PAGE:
CRS came into effect in 2016 for a large group of early adopter jurisdictions, with the first reports due in May this year.
A second wave of countries will officially join the global transparency initiative in 2017 taking the total number of participating nations to more than 100.
“A lot more companies could have reporting obligations under CRS even though they are exempt under the US Foreign Account Tax Compliance Act (Fatca),” Wilkinson told International Adviser.
Whereas Fatca only applied to US taxpayers, CRS casts a wider net and impacts significantly more people and institutions.
"Some firms that have been comfortable that they didn’t have to do anything under Fatca might now have to do something because of CRS."
Wilkinson said: “Under the Fatca rules, there is a category of financial institution that is ‘deemed compliant’. Financial institutions in this category are generally exempt from having to file reports.
“But there is no such category under CRS,” he warned.
As a result, some entities may now be required to file CRS returns to make sure they are compliant.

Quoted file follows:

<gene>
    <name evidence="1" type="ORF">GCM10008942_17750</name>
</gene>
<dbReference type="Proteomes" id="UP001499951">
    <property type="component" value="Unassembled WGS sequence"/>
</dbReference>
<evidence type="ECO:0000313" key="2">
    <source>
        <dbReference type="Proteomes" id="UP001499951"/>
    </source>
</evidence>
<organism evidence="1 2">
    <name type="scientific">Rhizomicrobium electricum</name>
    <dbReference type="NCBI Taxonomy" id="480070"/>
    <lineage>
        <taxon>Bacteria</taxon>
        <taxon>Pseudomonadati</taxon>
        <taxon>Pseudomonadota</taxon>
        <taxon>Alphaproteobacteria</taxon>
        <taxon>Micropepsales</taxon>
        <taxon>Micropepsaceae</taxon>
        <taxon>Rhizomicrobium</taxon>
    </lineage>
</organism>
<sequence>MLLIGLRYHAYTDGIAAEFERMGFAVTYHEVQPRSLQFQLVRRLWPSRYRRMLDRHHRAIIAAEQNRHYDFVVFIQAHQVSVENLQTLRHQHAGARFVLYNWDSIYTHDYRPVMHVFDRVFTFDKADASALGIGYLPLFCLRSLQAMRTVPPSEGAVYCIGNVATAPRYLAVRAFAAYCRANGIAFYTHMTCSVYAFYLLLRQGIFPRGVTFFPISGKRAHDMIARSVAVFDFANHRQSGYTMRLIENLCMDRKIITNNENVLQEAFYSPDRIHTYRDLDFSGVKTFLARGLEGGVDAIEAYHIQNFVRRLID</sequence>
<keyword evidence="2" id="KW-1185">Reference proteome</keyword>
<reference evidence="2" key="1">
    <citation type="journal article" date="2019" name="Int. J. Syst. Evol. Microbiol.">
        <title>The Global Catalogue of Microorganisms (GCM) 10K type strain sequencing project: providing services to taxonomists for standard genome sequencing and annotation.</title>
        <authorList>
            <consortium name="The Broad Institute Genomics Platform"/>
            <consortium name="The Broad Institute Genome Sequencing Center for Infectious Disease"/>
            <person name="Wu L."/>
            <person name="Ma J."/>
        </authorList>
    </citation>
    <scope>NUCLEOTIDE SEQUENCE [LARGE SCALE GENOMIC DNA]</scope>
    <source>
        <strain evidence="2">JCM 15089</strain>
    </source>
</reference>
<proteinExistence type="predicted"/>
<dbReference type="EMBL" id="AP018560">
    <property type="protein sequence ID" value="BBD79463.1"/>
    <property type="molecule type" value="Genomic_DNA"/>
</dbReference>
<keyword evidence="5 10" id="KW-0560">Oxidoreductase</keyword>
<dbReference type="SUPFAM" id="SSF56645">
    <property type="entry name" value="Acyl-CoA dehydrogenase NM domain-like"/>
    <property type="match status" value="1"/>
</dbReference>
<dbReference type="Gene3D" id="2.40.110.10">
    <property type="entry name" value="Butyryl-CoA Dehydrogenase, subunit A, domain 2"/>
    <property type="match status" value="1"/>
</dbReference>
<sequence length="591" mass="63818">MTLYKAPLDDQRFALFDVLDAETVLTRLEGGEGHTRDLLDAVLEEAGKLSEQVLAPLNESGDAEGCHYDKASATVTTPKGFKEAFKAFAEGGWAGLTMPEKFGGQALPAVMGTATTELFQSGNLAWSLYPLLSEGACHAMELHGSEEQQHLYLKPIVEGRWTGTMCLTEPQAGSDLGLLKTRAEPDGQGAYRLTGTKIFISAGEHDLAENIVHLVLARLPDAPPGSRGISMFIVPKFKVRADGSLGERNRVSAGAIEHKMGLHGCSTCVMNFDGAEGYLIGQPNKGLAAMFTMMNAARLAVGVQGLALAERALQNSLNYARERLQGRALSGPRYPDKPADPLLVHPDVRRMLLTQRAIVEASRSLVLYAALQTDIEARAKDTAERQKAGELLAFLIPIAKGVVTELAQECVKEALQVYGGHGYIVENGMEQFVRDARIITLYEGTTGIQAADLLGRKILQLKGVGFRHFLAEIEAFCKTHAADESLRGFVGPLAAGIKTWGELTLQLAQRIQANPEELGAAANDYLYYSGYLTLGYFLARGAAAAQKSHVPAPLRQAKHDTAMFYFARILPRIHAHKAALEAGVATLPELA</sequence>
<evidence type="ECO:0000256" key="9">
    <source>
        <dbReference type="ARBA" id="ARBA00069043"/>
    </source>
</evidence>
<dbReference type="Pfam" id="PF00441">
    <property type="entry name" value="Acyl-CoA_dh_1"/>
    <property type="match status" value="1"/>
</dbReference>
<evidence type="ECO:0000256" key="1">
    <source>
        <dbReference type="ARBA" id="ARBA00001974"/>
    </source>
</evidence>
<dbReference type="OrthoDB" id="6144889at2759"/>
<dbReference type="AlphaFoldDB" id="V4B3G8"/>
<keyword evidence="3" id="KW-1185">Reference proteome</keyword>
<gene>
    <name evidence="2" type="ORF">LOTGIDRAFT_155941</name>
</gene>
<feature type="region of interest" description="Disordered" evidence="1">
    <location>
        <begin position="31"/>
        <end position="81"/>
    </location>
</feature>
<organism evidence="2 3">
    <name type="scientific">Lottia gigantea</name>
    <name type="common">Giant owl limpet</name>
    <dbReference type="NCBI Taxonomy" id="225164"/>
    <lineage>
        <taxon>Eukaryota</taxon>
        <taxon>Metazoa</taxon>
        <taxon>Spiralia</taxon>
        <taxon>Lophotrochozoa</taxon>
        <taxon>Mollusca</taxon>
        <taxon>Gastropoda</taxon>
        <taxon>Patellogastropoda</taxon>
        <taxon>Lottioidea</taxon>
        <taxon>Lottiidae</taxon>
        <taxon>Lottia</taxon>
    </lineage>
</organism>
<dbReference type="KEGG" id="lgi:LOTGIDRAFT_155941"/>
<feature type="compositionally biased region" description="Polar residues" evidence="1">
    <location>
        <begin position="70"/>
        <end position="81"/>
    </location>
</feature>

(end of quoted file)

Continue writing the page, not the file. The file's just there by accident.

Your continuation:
In the UK, CRS/Fatca returns do not have to be filed when they would be ’nil returns’, Wilkinson explained.
This means that some financial institutions will avoid the need to file CRS returns, although they will still be required to carry out a certain level of due diligence in respect of their account holders.
In some other participating jurisdictions, however, there is a possibility that firms and entities previously exempt under Fatca will need to register with their local tax authority and provide annual reports, even if there are no reportable accounts.
The local rules in each relevant participating jurisdiction will have to be consulted to determine whether there is a filing requirement.
“There wouldn’t necessarily be a heavy compliance burden as a result of CRS,” Wilkinson said. “But some firms that have been comfortable that they didn’t have to do anything under Fatca might now have to do something because of CRS, even if it is just filing a nil return.”
Owner documented and sponsored financial institutions
Another element of Fatca that doesn’t exist under CRS is the concept of an ‘owner documented’ financial institution, whereby some financial institutions, effectively delegate their Fatca reporting to the firm managing their assets.
Where the asset manager agrees to take on this responsibility on behalf of its clients, the Fatca compliance burden for some investment entities, such as small family trusts, can be significantly reduced.
“There is no such feature under CRS,” Wilkinson said. “That’s another case where a business may be comfortable with their obligations under Fatca where they just provide information to their asset manager, but have not yet realised their own direct reporting obligations under CRS.”